Welcome to the fourth part of the series.  Yesterday, we covered three of the whiskies in Wemyss' single cask bottling range, while on Monday and Tuesday we covered the eight and 12 years old blended malt range with a run down of the company's history and ethos.  Click here to read any of this information from Part 1, to save us covering old ground on each of our posts this week.

In today's final part we continue with Wemyss' range of single cask bottlings.  These are specially selected by the company, with the help of whisky industry legend Charles Maclean, and the range covers different regions of Scotland and different ages of whisky.  Each single cask has been given a name which reflects flavour profile and style of the whisky, rather than the distillery where it was produced.  The single casks are all bottled at 46% ABV and are priced differently according to their age.  The price, plus other cask information, is included in each review below.  Today, we turn our attention to a selection of older single casks from the 1980s and early 1990s.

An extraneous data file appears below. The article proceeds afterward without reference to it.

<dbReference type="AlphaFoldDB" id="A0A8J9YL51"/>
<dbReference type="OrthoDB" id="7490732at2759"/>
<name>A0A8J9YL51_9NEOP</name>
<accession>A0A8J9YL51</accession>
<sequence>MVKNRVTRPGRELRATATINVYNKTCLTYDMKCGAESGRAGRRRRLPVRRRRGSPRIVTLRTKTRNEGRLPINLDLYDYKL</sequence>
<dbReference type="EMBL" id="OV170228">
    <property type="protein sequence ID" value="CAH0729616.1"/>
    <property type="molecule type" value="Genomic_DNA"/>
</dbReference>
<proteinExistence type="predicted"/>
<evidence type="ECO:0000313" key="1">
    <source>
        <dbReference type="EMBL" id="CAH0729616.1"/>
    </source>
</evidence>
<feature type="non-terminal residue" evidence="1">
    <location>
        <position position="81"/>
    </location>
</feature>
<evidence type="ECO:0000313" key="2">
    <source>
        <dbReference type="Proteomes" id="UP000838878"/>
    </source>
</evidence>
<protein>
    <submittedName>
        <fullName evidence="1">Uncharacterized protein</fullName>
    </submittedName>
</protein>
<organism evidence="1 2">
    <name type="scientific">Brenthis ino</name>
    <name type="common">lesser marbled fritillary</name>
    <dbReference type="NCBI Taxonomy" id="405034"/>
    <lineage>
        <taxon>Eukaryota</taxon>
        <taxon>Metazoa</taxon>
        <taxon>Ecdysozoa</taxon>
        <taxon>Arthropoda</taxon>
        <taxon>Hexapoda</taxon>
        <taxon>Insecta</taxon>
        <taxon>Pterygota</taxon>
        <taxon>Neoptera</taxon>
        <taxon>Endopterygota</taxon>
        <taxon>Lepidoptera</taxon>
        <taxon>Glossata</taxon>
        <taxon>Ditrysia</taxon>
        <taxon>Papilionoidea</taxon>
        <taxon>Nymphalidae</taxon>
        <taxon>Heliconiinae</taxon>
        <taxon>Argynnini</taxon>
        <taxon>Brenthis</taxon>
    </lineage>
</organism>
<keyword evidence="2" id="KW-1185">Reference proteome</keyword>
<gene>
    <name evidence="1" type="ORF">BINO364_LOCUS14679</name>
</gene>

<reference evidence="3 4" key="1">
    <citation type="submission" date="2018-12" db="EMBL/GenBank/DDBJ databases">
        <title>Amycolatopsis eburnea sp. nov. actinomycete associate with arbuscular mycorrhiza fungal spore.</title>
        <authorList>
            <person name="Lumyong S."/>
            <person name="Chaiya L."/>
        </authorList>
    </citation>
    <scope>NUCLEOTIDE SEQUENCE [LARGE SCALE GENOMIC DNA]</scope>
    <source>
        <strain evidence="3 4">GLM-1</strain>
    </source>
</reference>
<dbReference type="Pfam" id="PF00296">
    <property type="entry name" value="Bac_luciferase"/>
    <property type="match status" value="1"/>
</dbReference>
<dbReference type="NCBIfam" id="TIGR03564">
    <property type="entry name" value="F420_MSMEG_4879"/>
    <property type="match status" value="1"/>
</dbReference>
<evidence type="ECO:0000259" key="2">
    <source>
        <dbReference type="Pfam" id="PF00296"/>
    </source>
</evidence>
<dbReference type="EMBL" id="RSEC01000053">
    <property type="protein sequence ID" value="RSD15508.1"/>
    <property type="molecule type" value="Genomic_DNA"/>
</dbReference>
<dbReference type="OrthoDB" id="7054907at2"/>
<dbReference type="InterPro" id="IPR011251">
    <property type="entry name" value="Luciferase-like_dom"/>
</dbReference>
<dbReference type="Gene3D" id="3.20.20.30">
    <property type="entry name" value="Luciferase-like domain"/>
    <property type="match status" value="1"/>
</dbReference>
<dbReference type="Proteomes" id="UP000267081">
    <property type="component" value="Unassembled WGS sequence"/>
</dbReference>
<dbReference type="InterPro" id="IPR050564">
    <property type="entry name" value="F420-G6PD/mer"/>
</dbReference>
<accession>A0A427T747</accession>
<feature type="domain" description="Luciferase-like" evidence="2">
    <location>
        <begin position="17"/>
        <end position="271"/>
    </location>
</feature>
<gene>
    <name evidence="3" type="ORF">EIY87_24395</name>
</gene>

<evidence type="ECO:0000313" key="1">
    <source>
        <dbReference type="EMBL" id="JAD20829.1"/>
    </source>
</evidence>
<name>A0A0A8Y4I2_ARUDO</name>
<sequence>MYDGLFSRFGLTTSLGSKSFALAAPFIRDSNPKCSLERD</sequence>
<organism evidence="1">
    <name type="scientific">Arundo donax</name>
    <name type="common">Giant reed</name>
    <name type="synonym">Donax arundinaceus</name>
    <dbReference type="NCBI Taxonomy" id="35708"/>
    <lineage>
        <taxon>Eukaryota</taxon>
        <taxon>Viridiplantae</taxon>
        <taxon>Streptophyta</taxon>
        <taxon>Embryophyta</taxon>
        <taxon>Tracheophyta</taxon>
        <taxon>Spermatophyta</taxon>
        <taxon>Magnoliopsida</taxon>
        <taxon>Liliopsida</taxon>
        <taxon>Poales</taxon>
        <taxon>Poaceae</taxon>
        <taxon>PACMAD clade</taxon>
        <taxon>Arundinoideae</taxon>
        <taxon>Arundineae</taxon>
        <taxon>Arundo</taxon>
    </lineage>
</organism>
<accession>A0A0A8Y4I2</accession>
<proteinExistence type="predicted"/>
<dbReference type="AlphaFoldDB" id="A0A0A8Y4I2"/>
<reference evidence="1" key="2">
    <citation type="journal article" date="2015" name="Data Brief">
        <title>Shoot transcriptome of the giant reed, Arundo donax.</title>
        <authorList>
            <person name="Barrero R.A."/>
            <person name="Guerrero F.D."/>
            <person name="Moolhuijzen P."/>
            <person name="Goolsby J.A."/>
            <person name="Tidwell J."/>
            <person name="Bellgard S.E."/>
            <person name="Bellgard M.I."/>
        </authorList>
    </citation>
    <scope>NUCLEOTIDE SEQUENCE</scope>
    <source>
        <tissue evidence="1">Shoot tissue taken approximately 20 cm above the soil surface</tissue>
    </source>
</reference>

Caribbean Fruits - Highland
The colour is golden yellow and the nose has the 'fruit' from the name immediately leaping out of the glass.  There are aromas of peach, apricot, pear and a tiny hint of pineapple, which are complimented by some lovely honey, vanilla and sweet malted barley notes.  There are also background hint of cinnamon bark and wet tea leaves.  The palate begins with plenty of bittersweet malted cereals and drying oak spice. It takes time for the sweeter and the fruity notes to kick in and when they do, they are not as expressive or vibrant as on the nose.  The vanilla and honey notes are joined by some golden syrup, while there are again notes of peach, pineapple and pear (this is the only note from the nose which seems stronger now).  Then the drying oak spices fight back and take you into a sparse finish that hints at the vibrant fruits from the nose but little else. There is a little barley sugar-like sweetness in the background. A little hard work from the drinker needed for this one.